Last weekend while I was in Austin, I met Alan Rinzler, the man who published and worked with Hunter S. Thompson, Toni Morrison, Tom Robbins, and Bob Dylan, among others.
He told me that Hunter S. Thompson was a crazy guy—erratic and a little paranoid, a writer who believed that the editor (in this case Rinzler) was the enemy.
Rinzler also said that Thompson had spent an entire summer in an apartment in Chelsea when he was young, typing out The Great Gatsby just to get a feel for the rhythms of Fitzgerald’s sentences.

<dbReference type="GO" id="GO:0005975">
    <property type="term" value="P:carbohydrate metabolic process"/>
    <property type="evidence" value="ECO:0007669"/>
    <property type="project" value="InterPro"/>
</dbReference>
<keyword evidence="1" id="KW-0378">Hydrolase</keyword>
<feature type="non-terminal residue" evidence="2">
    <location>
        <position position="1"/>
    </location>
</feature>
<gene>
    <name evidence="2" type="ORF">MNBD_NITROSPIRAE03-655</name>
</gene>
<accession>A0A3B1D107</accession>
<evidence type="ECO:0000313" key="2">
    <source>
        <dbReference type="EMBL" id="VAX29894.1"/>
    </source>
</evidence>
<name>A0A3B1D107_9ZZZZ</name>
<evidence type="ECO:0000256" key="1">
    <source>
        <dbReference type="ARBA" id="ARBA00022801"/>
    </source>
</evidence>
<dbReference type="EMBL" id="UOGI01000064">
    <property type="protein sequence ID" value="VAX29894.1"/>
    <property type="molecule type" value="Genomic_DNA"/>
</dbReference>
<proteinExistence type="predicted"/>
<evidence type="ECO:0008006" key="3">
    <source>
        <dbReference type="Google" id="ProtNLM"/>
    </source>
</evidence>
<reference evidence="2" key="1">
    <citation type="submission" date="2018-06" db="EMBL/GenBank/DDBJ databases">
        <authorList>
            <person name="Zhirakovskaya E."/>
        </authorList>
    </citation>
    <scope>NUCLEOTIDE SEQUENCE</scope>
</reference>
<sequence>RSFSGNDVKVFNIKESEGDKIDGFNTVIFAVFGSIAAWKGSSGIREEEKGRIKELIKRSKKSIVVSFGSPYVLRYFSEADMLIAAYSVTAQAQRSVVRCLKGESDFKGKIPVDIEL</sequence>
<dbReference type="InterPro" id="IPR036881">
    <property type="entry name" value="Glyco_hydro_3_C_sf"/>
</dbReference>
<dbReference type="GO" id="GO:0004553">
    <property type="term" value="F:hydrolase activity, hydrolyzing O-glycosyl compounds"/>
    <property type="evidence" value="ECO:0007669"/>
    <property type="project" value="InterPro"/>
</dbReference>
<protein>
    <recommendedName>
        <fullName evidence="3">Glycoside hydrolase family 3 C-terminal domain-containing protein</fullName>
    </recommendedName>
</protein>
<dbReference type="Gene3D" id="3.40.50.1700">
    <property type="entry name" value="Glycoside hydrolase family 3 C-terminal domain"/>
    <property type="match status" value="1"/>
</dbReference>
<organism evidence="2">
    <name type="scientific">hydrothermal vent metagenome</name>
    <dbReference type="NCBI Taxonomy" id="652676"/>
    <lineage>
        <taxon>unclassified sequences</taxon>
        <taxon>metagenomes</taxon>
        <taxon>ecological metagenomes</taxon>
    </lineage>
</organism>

It’s odd to read Fear and Loathing in Las Vegas (or watch this somewhat bizarre interview with Letterman) and think of Thompson in Chelsea, a young guy aspiring to be a writer—just as we aspire to write—and doing so in a way that seems both naive and a little desperate.
As Thompson later wrote, “Myths and legends die hard in America. We love them for the extra dimension they provide, the illusion of near-infinite possibility to erase the narrow confines of most men’s reality.”
Now Thompson, a man more legend than most, has joined Fitzgerald in the ranks of the great, illusory heroes of American literature.
Which makes me ask one important question of myself: where in the hell did I put my copy of The Great Gatsby?